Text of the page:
Sunday, February 22, 2009

Teacher Inquiry Groups Narrow their Focus

In the first semester, AMDSB Writing Across the Curriculum (WAC) teams established inquiry questions, practiced protocols, and expanded their understanding of the issues and challenges facing teachers in various subject areas. As teacher groups examined student work, themes and patterns began to emerge. Based on their inquiry questions and on the collaborative examination of student writing, teachers aim to improve

  • how students explain and support their thinking in writing;

  • student use of the writing process;

  • students’ summarization skills;

  • student use of subject specific vocabulary/terminology;

  • students’ written responses to questions;

  • student writing of conclusions in science labs;

  • students’ report writing skills;

  • the transfer of student knowledge of writing forms (from one context to another).

In second semester, the work of the Writing Across the Curriculum (WAC) inquiry teams is more focused as teacher give diagnostic assessments and gather results that will inform their teaching and their selection of instructional strategies. Over the coming weeks, I will post items that relate to the topics, activities and instructional strategies explored by the WAC teams.

Saturday, February 7, 2009

How do we Harness Collective Intelligence?

A video clip of Professor Michael Wesch of Kansas State University inspired me to research the term Collective Intelligence.

When Michael Wesch looks out at his large classes of 400 students, he asks himself, "How can I get all of their intelligence to work together so that we can do something really amazing? If you think about what one person can do, that's interesting, but when you think about what 400 people can do when they all work together, that's really interesting."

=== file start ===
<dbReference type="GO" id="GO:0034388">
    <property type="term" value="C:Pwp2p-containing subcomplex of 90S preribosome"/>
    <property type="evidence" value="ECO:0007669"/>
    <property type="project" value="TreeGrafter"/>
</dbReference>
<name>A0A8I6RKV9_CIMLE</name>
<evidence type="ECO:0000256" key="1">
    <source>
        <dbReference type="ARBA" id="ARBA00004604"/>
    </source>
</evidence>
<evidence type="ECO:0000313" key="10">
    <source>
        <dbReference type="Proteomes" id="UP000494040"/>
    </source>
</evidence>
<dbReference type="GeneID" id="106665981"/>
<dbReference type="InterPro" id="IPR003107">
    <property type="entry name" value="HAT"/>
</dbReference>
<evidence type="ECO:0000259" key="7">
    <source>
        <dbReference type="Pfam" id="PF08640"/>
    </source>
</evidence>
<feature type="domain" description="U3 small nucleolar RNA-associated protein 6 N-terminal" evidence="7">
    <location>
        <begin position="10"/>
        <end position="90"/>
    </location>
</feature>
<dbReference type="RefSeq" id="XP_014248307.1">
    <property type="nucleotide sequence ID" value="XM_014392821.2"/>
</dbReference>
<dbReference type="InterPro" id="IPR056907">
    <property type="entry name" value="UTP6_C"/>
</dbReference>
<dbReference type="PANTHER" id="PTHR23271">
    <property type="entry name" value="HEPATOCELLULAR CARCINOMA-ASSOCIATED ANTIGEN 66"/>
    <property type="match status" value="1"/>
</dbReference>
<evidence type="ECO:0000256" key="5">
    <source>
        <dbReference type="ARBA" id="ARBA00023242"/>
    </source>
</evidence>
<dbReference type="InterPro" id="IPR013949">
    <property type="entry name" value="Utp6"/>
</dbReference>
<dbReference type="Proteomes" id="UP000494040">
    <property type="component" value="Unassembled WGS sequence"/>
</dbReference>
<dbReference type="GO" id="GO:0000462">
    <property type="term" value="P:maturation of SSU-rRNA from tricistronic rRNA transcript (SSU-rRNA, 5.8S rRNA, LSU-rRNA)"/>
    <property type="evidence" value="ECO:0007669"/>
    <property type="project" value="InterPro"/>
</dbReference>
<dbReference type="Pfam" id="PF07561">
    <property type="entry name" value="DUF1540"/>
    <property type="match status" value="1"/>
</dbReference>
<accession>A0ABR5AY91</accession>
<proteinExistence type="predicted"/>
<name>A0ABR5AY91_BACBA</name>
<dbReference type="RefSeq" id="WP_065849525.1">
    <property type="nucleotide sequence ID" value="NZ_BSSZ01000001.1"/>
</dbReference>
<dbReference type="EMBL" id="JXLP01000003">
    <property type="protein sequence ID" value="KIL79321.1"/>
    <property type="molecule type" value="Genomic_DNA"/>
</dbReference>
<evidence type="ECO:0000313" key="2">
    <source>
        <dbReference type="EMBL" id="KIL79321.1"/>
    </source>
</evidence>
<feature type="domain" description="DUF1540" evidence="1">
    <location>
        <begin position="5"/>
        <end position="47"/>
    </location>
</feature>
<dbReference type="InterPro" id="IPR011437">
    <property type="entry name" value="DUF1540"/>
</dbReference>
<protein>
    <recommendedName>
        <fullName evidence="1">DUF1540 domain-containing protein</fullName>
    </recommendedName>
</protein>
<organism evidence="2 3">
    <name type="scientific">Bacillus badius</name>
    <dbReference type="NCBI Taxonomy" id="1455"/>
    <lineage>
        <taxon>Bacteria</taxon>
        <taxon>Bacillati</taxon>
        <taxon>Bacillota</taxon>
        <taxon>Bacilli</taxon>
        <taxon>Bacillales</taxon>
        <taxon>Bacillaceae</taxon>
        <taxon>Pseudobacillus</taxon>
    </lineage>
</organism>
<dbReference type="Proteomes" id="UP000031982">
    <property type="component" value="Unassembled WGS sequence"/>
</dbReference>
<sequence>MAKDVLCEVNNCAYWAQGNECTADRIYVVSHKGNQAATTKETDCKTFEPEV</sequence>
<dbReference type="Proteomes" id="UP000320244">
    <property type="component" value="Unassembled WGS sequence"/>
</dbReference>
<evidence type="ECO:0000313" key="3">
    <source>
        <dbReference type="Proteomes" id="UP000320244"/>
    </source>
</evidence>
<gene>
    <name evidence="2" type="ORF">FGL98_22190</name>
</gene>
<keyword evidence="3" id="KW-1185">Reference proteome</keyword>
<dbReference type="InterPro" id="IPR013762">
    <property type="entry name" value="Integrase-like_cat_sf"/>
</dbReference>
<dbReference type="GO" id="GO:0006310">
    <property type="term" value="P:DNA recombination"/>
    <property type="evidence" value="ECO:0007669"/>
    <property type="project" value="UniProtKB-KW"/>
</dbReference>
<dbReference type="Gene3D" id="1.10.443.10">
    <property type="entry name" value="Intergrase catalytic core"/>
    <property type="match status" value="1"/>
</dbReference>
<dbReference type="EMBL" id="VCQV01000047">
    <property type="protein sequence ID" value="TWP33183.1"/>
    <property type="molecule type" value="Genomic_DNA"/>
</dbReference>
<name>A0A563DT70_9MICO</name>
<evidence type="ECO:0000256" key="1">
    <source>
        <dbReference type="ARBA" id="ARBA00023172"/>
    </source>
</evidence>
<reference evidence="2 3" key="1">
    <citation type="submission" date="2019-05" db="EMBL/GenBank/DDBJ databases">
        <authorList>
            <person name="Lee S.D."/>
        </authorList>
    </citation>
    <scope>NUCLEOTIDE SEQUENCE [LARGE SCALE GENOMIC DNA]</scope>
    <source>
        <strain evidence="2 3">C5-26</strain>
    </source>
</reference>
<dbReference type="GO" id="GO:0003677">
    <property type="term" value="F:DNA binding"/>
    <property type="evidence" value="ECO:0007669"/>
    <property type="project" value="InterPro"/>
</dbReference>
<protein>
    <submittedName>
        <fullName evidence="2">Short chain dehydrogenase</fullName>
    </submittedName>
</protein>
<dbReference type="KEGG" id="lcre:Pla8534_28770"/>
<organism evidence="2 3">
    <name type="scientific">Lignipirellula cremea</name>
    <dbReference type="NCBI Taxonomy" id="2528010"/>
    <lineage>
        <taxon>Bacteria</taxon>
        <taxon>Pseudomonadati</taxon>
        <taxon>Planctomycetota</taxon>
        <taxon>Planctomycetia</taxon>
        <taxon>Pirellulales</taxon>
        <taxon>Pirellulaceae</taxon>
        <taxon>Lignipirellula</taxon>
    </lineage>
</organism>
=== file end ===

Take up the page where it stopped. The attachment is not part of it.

Wesch's Question: How do we help student learning by harnessing the collective intelligence of students instead of just lecturing to them?

Watch this short video clip of Mike Wesch talking about what he calls his anti-teaching method.

Collective Intelligence Defined (by Wikipedia)

Collective Intelligence (C.I.) is a group intelligence that emerges from the collaboration and competition of many individuals. It is important to distinguish Collective Intelligence (C.I.) from shared intelligence. Collective Intelligence is the knowledge available to all members of a community, while shared intelligence is knowledge known by all members of a community. C.I. is not merely a quantitative contribution, but qualitative as well.

MIT's Centre for Collective Intelligence

The Webpage for MIT's Centre for Collective Intelligence says the following:

While people have talked about collective intelligence for decades, new communication technologies—especially the Internet—now allow huge numbers of people all over the planet to work together in new ways. The recent successes of systems like Google and Wikipedia suggest that the time is now ripe for many more such systems, and the goal of the MIT Center for Collective Intelligence is to understand how to take advantage of these possibilities.

MIT's Question
: How can people and computers be connected so that—collectively—they act more intelligently than any individuals, groups, or computers have ever done before?'

My Question: How do we harness the collective intelligence of our teachers?

Visit Wesch's blog, Digital Ethnography

Watch The Machine is us/ing us

Watch a Presentation by Wesch, A Portal to Media Literacy

Watch An Anthropological Introduction to YouTube by Michael Wesch